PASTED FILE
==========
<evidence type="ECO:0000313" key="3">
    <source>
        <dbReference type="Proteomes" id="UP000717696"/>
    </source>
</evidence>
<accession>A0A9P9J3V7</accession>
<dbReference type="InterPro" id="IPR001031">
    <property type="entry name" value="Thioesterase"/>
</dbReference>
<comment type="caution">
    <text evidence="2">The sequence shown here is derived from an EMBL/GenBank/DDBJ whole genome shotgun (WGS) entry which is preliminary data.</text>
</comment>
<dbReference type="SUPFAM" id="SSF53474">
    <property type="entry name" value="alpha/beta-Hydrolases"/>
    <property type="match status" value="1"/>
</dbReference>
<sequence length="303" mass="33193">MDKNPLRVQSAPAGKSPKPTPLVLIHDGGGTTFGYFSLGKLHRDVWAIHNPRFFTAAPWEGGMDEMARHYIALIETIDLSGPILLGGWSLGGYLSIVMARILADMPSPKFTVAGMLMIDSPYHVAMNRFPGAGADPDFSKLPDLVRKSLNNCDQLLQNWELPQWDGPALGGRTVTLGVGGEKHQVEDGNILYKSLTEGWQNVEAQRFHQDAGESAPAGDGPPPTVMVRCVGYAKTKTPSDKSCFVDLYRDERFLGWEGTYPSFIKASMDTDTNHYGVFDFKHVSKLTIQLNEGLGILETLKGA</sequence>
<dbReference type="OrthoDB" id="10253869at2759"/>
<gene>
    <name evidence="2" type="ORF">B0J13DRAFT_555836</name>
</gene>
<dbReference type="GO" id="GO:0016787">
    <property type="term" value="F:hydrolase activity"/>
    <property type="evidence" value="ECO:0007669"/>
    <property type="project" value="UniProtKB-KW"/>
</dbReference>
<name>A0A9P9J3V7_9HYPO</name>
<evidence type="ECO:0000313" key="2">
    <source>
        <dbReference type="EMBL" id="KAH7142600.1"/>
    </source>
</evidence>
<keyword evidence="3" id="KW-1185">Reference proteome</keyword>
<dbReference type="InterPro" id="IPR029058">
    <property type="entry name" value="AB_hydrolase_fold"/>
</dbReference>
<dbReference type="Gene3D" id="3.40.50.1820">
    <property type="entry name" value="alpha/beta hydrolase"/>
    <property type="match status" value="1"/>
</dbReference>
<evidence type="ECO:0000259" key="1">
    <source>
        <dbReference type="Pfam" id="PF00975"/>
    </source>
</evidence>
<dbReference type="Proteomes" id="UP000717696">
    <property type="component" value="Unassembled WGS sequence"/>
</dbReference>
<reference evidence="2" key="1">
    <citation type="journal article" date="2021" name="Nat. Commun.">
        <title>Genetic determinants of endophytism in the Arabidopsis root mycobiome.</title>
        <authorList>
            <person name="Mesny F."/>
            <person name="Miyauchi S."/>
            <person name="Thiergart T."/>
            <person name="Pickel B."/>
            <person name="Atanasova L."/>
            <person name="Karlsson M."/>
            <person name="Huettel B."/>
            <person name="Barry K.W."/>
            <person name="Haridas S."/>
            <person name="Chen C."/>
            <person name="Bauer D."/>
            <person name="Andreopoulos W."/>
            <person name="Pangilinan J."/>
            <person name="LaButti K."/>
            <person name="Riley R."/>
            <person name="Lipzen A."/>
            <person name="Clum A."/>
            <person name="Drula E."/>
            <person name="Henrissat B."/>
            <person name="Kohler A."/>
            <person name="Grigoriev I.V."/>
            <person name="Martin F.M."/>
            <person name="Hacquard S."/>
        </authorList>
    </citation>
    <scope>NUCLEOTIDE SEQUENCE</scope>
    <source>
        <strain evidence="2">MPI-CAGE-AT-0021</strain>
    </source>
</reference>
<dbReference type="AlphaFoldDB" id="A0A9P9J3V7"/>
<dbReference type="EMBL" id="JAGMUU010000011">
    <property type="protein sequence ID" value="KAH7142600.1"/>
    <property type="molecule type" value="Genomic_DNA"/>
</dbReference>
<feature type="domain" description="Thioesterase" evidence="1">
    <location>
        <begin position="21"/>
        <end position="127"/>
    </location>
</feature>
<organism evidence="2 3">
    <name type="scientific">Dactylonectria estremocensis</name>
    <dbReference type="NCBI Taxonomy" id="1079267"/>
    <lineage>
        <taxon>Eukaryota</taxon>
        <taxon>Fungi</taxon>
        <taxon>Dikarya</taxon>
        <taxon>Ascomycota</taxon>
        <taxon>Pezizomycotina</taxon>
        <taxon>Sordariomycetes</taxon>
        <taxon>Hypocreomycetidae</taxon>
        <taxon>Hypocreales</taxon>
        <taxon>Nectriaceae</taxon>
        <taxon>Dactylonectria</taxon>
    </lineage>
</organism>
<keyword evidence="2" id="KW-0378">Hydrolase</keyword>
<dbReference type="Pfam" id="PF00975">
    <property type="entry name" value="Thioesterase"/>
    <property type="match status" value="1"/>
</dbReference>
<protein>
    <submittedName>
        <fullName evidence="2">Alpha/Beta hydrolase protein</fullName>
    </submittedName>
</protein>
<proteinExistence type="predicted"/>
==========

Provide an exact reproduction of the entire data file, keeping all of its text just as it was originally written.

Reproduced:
<evidence type="ECO:0000313" key="3">
    <source>
        <dbReference type="Proteomes" id="UP000717696"/>
    </source>
</evidence>
<accession>A0A9P9J3V7</accession>
<dbReference type="InterPro" id="IPR001031">
    <property type="entry name" value="Thioesterase"/>
</dbReference>
<comment type="caution">
    <text evidence="2">The sequence shown here is derived from an EMBL/GenBank/DDBJ whole genome shotgun (WGS) entry which is preliminary data.</text>
</comment>
<dbReference type="SUPFAM" id="SSF53474">
    <property type="entry name" value="alpha/beta-Hydrolases"/>
    <property type="match status" value="1"/>
</dbReference>
<sequence length="303" mass="33193">MDKNPLRVQSAPAGKSPKPTPLVLIHDGGGTTFGYFSLGKLHRDVWAIHNPRFFTAAPWEGGMDEMARHYIALIETIDLSGPILLGGWSLGGYLSIVMARILADMPSPKFTVAGMLMIDSPYHVAMNRFPGAGADPDFSKLPDLVRKSLNNCDQLLQNWELPQWDGPALGGRTVTLGVGGEKHQVEDGNILYKSLTEGWQNVEAQRFHQDAGESAPAGDGPPPTVMVRCVGYAKTKTPSDKSCFVDLYRDERFLGWEGTYPSFIKASMDTDTNHYGVFDFKHVSKLTIQLNEGLGILETLKGA</sequence>
<dbReference type="OrthoDB" id="10253869at2759"/>
<gene>
    <name evidence="2" type="ORF">B0J13DRAFT_555836</name>
</gene>
<dbReference type="GO" id="GO:0016787">
    <property type="term" value="F:hydrolase activity"/>
    <property type="evidence" value="ECO:0007669"/>
    <property type="project" value="UniProtKB-KW"/>
</dbReference>
<name>A0A9P9J3V7_9HYPO</name>
<evidence type="ECO:0000313" key="2">
    <source>
        <dbReference type="EMBL" id="KAH7142600.1"/>
    </source>
</evidence>
<keyword evidence="3" id="KW-1185">Reference proteome</keyword>
<dbReference type="InterPro" id="IPR029058">
    <property type="entry name" value="AB_hydrolase_fold"/>
</dbReference>
<dbReference type="Gene3D" id="3.40.50.1820">
    <property type="entry name" value="alpha/beta hydrolase"/>
    <property type="match status" value="1"/>
</dbReference>
<evidence type="ECO:0000259" key="1">
    <source>
        <dbReference type="Pfam" id="PF00975"/>
    </source>
</evidence>
<dbReference type="Proteomes" id="UP000717696">
    <property type="component" value="Unassembled WGS sequence"/>
</dbReference>
<reference evidence="2" key="1">
    <citation type="journal article" date="2021" name="Nat. Commun.">
        <title>Genetic determinants of endophytism in the Arabidopsis root mycobiome.</title>
        <authorList>
            <person name="Mesny F."/>
            <person name="Miyauchi S."/>
            <person name="Thiergart T."/>
            <person name="Pickel B."/>
            <person name="Atanasova L."/>
            <person name="Karlsson M."/>
            <person name="Huettel B."/>
            <person name="Barry K.W."/>
            <person name="Haridas S."/>
            <person name="Chen C."/>
            <person name="Bauer D."/>
            <person name="Andreopoulos W."/>
            <person name="Pangilinan J."/>
            <person name="LaButti K."/>
            <person name="Riley R."/>
            <person name="Lipzen A."/>
            <person name="Clum A."/>
            <person name="Drula E."/>
            <person name="Henrissat B."/>
            <person name="Kohler A."/>
            <person name="Grigoriev I.V."/>
            <person name="Martin F.M."/>
            <person name="Hacquard S."/>
        </authorList>
    </citation>
    <scope>NUCLEOTIDE SEQUENCE</scope>
    <source>
        <strain evidence="2">MPI-CAGE-AT-0021</strain>
    </source>
</reference>
<dbReference type="AlphaFoldDB" id="A0A9P9J3V7"/>
<dbReference type="EMBL" id="JAGMUU010000011">
    <property type="protein sequence ID" value="KAH7142600.1"/>
    <property type="molecule type" value="Genomic_DNA"/>
</dbReference>
<feature type="domain" description="Thioesterase" evidence="1">
    <location>
        <begin position="21"/>
        <end position="127"/>
    </location>
</feature>
<organism evidence="2 3">
    <name type="scientific">Dactylonectria estremocensis</name>
    <dbReference type="NCBI Taxonomy" id="1079267"/>
    <lineage>
        <taxon>Eukaryota</taxon>
        <taxon>Fungi</taxon>
        <taxon>Dikarya</taxon>
        <taxon>Ascomycota</taxon>
        <taxon>Pezizomycotina</taxon>
        <taxon>Sordariomycetes</taxon>
        <taxon>Hypocreomycetidae</taxon>
        <taxon>Hypocreales</taxon>
        <taxon>Nectriaceae</taxon>
        <taxon>Dactylonectria</taxon>
    </lineage>
</organism>
<keyword evidence="2" id="KW-0378">Hydrolase</keyword>
<dbReference type="Pfam" id="PF00975">
    <property type="entry name" value="Thioesterase"/>
    <property type="match status" value="1"/>
</dbReference>
<protein>
    <submittedName>
        <fullName evidence="2">Alpha/Beta hydrolase protein</fullName>
    </submittedName>
</protein>
<proteinExistence type="predicted"/>